Craving Flamin’ Hot Cheetos in Edinburgh? You’ll have to pay £10


WHEN visitors to Scotland think about splashing some cash on a culinary delicacy, they might be tempted to try luxury smoked salmon or freshly-caught oysters.

But a grocery store in Edinburgh is cashing in on American tourists’ taste for home by selling packets of imported crisps – for nearly £10.

Kingdom of Sweets, on Princes Street in the capital, is flogging packets of Cheeto’s Flaming Hot Crunch for an eye-watering £9.99.

The ultra-spicy cheesy snacks are hard to find in the UK but widely available in the US, where they have garnered a cult-like reputation among their fans.

There is even a feature film in the pipeline telling the story of how Hot Cheetos were first invented by a janitor called Richard Montañez, while he was working at a Frito-Lay factory in California.

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They are not the only American import being sold at a substantial mark-up, however. Customers craving a fix of Harr’s Jalapeno Flavoured Cheese Curls can pick up a packet for £6.99 each.

And to wash it all down, cans of Monster Energy drinks are on sale for £3.99 – nearly a 75 per cent mark up on the cost in supermarkets.

In a Co-Op shop a three-minute walk away, the same high-caffeine drink sells for £1.15, or a quid if on offer.

Some traditional British products also had big price tags, however.

An unremarkable Kit-Kat bar was priced at £1.99, more than twice what it is sold for in the same Co-Op shop, where the chocolate bar is sold for 75p.

A Flake bar in Kingdom Sweets also costs £1.99, as does a Wispa bar – both of which sell for 75p in the Co-Op.

And a 40g packet of Doritos sold for £1.99, compared to a 55g bag selling for 95p in the Co-Op.

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The store has been accused of ripping off tourists due to its prominent location in a “tartan and shortbread” tourist trap in the middle of Edinburgh festival season.

Kingdom of Sweets insists it is offering consumers “hard-to-find” items.

Angus Duncan, 25, who lives in the city centre, said he was ‘gobsmacked’ when he wandered in to browse.

The railway worker said: “I don’t tend to go in the shop but I thought I’d go in and see what they’ve got.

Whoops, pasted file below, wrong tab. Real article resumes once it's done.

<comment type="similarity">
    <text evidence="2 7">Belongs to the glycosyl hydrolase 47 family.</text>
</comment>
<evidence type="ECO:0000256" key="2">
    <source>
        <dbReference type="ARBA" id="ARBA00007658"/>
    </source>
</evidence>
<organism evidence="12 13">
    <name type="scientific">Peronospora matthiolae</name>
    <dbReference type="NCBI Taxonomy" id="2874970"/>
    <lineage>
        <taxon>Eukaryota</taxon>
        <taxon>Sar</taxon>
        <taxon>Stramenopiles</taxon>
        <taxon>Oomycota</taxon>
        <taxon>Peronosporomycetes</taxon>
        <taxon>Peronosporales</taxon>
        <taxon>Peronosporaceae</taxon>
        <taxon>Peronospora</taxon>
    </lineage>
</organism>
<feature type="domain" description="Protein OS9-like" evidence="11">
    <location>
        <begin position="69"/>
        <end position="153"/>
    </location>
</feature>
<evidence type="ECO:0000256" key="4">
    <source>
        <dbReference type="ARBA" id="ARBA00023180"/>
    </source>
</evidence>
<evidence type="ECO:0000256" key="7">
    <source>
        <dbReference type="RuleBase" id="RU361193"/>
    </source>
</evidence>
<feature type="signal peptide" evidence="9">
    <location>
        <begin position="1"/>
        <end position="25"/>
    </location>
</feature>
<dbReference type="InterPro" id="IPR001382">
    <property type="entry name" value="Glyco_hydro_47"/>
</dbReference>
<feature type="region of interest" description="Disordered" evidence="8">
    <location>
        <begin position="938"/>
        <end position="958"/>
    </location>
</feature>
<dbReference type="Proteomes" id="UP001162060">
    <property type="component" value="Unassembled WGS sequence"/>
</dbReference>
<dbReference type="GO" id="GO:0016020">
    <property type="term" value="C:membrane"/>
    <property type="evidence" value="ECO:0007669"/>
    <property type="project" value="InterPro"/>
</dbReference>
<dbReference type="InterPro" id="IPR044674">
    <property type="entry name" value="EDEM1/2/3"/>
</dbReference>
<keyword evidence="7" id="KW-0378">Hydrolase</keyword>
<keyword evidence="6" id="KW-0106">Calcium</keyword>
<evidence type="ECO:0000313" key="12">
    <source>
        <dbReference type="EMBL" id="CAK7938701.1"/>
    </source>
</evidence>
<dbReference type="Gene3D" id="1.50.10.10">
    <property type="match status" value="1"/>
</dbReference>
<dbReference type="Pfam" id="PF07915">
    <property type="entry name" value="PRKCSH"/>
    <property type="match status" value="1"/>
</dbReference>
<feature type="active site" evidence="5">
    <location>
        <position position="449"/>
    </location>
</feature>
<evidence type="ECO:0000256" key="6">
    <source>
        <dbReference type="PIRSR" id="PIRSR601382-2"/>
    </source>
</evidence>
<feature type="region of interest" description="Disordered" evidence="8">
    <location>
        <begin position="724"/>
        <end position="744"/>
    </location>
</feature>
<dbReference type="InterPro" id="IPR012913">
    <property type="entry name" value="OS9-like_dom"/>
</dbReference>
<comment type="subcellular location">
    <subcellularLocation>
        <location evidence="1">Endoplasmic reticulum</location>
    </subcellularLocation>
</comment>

“It’s gobsmacking to see something selling for nearly ten times the price you would expect to pay.

“I know British Cheeto’s are different but they are usually about a pound. It is unbelievable, it is bare-faced cheek.

“I think it is preying on people who don’t understand currency, people think the pound is tanking and it’s in a worse state than it actually is. Rather than think they are being ripped off, they may think they have misunderstood.”

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Angus said the most shocking part was the high prices of common British sweets, which he said were ‘hidden’ among imported products.

Angus added: “It is the middle of the Fringe, the city is carnage. Every inch is packed with people.

“We want people to come to Edinburgh and to enjoy it, but tourists are being treated with contempt for a quick buck.”

A spokesman for Kingdom of Sweets said: “Clearly our customers understand our concept as our Edinburgh Princes Street store has been incredibly busy since opening.

“What our customers love about our stores is the ‘emporium experience’, where discovering different treats and flavours from across the world, seeing branding in different languages, or just the whole sugar rush, is what makes the experience special.

“At Kingdom of Sweets, we take huge pride in offering confectionery from across the globe.

“In Edinburgh we are proud to stock weird, wonderful and exciting sweets including limited edition treats, retro goodies and unique flavours.

“While some of the brands we stock appear mainstream, they are actually hard to find items with flavours, variations or quantities that cannot be found elsewhere – this is what makes up the whole sweet shop experience.”


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